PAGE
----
THIS got me thinking about my answers for my end-of-semester “learning outcomes” for my internship class.

What changes in your own belief system have resulted from your participation in this course?

Though I am still immensely interested in social enterprise, I have begun to see the limitations and challenges instead of believing it is a magical idea that will solve all of the world

So after several months on hiatus from blogging, I have decided to give it a shot again! There’s no particular reason that prompted me to begin again, but I’m excited to keep documenting my endeavors!

In just over 2 weeks, I will be back in North Carolina for the summer. My sister and I just signed the lease on our (her?) amazing townhouse, which is close to both downtown Raleigh and Glenwood. Most importantly, the cost of the whole place is less than a studio in DC!

Things I’m looking forward to this summer (in no particular order): Watching Friends every day. My brother’s wedding in VA. My 21st birthday. Country concerts- with cowboy boots and cowgirl hats. Babysitting for my amazing family (I love those girls!). Continuing to intern with Social Enterprise Associates. Spontaneous beach road trip. Sunday morning recaps of Saturday nights.

And mostly- spending every waking minute with my sister. We haven’t lived together in 7 years, but I am bubbling with the excitement at the thought of being reunited! As we like to say “Watch out, Raleigh. The Roman sisters are reunited!” When we’re together, the most mundane activities are suddenly fun- even just going to Target. And there is no one else in the world I laugh with as much as her!!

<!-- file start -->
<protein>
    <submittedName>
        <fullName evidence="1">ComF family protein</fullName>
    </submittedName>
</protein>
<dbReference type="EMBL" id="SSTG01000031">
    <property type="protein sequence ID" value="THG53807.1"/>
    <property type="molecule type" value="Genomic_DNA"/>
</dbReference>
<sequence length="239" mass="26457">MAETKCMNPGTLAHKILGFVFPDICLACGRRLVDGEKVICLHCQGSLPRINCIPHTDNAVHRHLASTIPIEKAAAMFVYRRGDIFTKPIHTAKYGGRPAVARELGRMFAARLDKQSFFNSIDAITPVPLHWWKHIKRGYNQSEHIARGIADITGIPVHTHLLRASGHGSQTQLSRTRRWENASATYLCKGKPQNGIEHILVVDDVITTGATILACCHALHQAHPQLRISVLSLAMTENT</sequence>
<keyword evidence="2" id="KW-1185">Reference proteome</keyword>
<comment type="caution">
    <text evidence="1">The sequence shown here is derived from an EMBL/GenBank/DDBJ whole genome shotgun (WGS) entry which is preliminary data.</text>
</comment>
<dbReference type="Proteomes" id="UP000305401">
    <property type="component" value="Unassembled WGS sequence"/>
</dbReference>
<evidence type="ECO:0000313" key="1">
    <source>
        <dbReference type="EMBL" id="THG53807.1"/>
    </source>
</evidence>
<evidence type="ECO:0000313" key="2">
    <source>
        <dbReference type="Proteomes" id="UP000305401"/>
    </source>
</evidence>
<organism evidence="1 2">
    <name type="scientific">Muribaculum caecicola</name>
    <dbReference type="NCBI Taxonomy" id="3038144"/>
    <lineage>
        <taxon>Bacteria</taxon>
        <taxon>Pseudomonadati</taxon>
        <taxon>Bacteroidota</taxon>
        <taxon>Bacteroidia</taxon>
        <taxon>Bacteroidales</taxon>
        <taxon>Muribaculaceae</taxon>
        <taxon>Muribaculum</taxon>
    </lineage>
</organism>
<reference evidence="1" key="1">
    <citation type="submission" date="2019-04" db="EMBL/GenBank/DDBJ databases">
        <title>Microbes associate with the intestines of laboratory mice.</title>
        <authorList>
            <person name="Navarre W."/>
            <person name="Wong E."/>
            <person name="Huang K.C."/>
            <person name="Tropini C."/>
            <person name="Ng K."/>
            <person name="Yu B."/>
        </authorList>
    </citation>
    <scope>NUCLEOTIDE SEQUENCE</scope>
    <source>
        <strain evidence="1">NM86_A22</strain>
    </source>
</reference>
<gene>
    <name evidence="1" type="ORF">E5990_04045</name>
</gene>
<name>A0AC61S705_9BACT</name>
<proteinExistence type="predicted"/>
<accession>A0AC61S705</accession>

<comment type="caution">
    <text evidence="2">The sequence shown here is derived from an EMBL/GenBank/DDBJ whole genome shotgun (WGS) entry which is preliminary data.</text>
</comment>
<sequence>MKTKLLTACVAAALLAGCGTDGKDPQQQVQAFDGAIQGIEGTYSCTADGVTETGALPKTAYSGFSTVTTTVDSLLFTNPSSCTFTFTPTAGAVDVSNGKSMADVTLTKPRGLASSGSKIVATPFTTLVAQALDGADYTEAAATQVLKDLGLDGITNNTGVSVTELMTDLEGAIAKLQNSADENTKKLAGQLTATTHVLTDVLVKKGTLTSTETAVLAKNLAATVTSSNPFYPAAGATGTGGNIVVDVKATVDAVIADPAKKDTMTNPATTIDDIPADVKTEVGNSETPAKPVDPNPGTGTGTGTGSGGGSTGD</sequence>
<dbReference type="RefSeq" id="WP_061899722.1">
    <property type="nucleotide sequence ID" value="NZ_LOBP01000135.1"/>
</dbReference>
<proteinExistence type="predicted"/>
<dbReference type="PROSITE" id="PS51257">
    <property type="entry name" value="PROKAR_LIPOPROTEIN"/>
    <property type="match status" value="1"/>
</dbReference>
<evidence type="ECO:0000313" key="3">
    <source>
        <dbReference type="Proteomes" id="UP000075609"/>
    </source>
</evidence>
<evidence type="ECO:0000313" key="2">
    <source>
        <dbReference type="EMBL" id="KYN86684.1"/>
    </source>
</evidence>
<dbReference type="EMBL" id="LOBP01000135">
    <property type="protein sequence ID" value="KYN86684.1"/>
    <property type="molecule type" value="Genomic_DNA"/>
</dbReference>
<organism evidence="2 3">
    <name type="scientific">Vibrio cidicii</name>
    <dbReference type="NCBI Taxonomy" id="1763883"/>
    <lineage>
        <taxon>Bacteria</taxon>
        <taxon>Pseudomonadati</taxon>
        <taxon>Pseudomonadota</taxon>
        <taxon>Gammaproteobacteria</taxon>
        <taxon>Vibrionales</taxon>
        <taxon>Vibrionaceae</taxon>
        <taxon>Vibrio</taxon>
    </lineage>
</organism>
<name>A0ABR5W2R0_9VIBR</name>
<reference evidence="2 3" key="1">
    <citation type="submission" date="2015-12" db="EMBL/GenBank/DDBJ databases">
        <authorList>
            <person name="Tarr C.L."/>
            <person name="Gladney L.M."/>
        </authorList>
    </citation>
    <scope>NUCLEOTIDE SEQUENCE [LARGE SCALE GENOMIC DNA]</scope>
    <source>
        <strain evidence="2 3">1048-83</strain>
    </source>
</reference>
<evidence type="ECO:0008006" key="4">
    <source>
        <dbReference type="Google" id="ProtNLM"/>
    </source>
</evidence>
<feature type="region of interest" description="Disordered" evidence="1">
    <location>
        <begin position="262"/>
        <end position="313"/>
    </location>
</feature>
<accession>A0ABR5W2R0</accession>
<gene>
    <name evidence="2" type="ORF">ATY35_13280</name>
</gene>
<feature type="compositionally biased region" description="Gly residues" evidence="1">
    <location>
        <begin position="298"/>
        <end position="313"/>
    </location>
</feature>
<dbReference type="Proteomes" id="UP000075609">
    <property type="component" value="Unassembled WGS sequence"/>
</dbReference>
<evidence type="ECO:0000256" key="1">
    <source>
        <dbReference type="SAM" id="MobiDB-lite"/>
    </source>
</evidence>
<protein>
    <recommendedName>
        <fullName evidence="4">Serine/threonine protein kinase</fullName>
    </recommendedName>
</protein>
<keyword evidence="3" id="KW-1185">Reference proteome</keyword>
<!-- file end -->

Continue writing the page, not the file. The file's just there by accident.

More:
We’ve developed a new technique for when we get in little fights- we simply say “Let’s start over,” and then literally reenact the situation in a healthy, non-argumentative way. Genius, isn’t it? I’m pretty sure it will solve most, if not all, of our problems MUCH quicker than usual.

But before I head back to NC, I’ve been thinking about the past semester and how much has happened. I met Thomas Friedman, saw Bill Drayton, attended Ashoka events, came up with three business plans, interned….and that’s only on the professional side of life! Although I’ve absolutely loved all of those experiences, I’m really looking to taking a break from DC life to pursue other interests- like having fun :) I’ve been thinking a lot about the necessity of having balance in life lately, and I think having a chill summer will restore some balance to my life.

Those are all the deep thoughts I have at the moment :)

Whew, the 3rd blog I’m now keeping/managing! The first two are GWSEF (for The GW Social Enterprise Forum) and 100 Things List (for the 100 Things List that my friends and I are keeping).